Due to political interference and manipulation, Police, the Attorney-General and the Judiciary, had ample room for criticism, and had acted with bias without taking appropriate measures against perpetrators. The authorities thereby had overlooked prosecution, trial and suitable punishment in terms of the law. The Attorney-General is the country’s principal prosecutor, who plays a crucial role within the criminal justice system. Due to endless politicisation of the Attorney-General’s office, there have been serious allegations that the Attorney-General too had contributed to the strengthening of the culture of impunity in the country.
The independence of the judiciary has been manipulatively exenterated; which had seriously impacted the rule of law. There had been broad consensus that the concentration of intense powers in one individual with immunities attached had been inimical to the Constitutional balance of powers. Culture of impunity has accordingly been institutionalised, systemised, at their will, with reduced accountability and transparency. The presidential system guaranteed a political system – “the winner takes it all” and favoured anti-democratic dictatorial politics.
Aren’t there two types of immunities the world over? Our MPs too, like in the UK, the USA, Australia, New Zealand and Canada, are by law, have immunity in Parliament to take part in debates without entertaining fears or worries about lawsuits. Remember, immunity beyond that would be controversial. Parliamentarians like Mervyn Silva and many others enjoyed Parliamentary privilege while enjoying unwritten benefits of impunity outside the precincts of Parliament. How about their children and similar mischief-makers who broke law and created quarrels in night clubs, without appropriate legal action against them?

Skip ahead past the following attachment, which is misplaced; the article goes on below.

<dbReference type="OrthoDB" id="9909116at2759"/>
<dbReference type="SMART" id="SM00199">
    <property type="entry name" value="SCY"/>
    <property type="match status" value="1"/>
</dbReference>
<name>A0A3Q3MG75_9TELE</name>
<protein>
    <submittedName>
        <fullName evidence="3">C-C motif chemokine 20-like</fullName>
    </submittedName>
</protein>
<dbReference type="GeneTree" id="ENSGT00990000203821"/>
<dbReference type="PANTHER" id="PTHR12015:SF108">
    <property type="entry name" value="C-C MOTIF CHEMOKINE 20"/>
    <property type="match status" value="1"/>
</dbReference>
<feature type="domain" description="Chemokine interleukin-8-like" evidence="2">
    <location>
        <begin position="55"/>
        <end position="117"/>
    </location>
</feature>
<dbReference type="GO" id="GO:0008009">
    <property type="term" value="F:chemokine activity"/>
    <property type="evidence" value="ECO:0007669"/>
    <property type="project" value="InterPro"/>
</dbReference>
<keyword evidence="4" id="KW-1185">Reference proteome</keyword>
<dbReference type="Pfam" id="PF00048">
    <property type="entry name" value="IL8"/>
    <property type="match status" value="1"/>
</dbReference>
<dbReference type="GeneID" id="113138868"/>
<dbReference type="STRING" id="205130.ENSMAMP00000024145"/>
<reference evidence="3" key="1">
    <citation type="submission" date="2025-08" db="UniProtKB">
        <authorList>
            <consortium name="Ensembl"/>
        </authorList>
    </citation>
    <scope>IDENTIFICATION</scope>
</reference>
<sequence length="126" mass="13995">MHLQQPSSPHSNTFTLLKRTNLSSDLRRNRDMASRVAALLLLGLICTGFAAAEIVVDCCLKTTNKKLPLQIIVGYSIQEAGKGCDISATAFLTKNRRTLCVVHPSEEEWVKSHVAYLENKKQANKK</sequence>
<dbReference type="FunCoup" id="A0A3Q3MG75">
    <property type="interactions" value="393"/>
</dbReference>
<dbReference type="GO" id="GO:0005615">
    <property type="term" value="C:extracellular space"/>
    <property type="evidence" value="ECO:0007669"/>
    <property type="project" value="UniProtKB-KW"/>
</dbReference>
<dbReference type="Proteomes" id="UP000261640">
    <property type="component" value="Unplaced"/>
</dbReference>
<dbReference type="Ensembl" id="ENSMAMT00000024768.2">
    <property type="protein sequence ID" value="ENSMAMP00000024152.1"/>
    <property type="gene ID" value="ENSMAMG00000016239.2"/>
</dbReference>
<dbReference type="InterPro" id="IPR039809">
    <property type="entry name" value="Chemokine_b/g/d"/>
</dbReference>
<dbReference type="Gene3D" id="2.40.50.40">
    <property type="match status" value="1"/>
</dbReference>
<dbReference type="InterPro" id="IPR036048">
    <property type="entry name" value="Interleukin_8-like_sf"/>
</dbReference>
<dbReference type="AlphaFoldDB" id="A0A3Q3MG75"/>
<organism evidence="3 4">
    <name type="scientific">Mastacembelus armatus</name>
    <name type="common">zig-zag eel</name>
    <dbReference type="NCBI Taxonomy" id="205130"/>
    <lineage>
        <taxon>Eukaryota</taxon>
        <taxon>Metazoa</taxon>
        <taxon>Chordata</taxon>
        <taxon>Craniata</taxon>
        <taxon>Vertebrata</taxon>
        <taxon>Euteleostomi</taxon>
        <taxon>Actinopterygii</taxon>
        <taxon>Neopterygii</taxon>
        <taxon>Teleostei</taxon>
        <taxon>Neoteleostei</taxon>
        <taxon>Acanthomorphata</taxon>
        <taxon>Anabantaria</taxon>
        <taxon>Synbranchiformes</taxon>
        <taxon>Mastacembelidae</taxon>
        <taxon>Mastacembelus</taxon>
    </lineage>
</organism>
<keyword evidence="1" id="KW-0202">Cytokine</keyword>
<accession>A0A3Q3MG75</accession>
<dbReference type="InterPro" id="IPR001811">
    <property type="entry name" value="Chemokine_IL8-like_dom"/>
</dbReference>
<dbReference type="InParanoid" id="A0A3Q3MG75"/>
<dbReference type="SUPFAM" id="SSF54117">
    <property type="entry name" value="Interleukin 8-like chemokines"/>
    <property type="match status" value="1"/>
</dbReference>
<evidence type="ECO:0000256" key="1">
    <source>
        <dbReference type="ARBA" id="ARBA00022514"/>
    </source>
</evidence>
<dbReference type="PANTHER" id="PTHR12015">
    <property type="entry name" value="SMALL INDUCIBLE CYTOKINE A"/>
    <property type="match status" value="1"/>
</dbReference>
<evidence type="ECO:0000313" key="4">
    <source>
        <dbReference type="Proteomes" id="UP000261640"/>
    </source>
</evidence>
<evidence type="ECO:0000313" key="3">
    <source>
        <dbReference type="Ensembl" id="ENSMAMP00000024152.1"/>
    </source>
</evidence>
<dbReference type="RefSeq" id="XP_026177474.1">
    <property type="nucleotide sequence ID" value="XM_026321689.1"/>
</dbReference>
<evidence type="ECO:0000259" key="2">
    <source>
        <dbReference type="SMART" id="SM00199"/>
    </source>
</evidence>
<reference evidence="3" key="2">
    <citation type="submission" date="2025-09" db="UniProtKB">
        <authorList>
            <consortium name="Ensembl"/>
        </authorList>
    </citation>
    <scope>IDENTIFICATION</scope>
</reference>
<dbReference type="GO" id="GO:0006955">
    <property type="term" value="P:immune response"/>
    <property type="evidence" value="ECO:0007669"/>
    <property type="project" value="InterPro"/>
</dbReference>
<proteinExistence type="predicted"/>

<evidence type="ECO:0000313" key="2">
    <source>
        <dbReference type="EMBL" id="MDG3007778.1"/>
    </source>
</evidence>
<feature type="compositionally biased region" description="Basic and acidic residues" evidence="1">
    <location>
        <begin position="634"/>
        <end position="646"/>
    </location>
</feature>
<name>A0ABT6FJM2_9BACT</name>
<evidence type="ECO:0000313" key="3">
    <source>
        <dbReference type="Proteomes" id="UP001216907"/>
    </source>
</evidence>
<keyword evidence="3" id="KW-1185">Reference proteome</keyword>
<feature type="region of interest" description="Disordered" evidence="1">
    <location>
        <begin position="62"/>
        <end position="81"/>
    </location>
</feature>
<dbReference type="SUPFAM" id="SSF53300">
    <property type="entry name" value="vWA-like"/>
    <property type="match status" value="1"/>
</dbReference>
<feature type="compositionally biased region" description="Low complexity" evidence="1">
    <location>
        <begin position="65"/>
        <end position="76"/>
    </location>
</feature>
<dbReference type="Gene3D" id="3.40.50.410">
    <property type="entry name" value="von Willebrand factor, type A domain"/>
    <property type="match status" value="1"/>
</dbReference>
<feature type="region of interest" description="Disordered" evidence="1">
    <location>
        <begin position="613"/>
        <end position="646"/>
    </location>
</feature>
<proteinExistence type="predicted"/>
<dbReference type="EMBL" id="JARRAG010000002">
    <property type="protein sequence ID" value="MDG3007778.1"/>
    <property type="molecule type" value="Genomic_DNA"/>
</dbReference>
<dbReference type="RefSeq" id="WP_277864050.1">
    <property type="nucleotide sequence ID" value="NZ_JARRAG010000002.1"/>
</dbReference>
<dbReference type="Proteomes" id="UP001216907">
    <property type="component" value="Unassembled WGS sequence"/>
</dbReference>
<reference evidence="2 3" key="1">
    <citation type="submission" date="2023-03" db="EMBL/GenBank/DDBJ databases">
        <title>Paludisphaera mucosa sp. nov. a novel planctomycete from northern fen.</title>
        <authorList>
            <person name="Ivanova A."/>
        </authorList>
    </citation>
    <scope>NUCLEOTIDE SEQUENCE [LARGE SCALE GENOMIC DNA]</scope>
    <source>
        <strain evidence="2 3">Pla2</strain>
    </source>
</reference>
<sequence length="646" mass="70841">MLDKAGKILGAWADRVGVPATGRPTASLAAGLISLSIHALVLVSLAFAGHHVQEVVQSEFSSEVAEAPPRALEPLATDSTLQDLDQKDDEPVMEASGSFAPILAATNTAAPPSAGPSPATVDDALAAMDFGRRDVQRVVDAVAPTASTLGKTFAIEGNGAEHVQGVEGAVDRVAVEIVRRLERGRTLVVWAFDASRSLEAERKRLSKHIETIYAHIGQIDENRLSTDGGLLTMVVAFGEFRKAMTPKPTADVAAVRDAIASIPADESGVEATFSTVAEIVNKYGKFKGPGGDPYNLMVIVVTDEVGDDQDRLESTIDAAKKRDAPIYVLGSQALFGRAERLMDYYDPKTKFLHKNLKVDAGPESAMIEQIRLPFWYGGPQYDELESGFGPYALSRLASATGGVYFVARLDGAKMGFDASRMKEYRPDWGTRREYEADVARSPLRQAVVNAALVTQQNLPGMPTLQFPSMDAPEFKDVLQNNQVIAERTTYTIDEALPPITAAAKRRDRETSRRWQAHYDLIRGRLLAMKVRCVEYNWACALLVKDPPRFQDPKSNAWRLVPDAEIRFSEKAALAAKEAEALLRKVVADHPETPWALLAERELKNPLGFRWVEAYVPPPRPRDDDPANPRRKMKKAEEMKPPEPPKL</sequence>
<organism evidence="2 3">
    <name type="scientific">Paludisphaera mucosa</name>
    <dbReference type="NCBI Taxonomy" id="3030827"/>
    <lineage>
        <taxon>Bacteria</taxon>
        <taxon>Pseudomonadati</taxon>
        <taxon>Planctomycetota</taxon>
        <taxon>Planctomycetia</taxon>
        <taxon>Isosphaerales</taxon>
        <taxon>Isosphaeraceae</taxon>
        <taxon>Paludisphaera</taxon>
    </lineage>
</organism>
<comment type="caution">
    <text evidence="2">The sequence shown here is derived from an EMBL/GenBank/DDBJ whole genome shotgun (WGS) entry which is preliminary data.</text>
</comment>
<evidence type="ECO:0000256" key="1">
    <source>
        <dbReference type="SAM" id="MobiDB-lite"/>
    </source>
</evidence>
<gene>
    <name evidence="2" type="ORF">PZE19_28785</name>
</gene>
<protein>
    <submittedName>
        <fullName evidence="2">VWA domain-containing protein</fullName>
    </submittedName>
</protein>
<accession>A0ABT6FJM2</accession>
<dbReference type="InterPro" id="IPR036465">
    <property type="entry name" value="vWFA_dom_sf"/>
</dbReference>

Unlike in developed countries, we have diverse examples where crooks, fraudsters, liars and the like contesting political office having agreed to abide by the 12th March Agreement. On the other hand, the people elected by the present regime to work effectively, to provide solutions to an ailing democracy to restore good governance and rule of law. Shouldn’t they remember that they too are under the microscope? Citizens, international community, potential investors and the like are also watching us.
Why do they grossly abuse power for petty political gain? They must approach the issues before them by suggesting some general principles through which society could be guided towards greater humanism, rule of law, spirit of consultation, moralisation and improved welfare of the ruled (not the ruler alone), more equitable sharing of scarce resources and responsible use of public power. “It can never be lawful for any man to do wrong: but we fall into a great mistake in the use of that word: for we consider a thing to be lawful, which anyone may do with impunity” – Cicero.
We also had a Prime Minster, who had been accused of issuing a letter to Customs authorities to release a container with contraband. We also had powerful politicos, who had denied wrong-doing and involvement even after the Customs had revealed that there had been container loads of Ethanol imported illegally. Minister Bathiudeen had allegedly threatened the Mannar District Judge Anthony Pillai after the Judge had ordered the arrest of a group of men, alleged to be supporters of the Minister. The Minister had telephoned the judge to change the verdict and when the judge had refused to comply with the minister’s request a group allegedly under the political patronage of the minister, pelted the court building and had set fire to a section of the building. Police had produced a B report that the attackers had caused damage amounting to Rs. 1.4 million.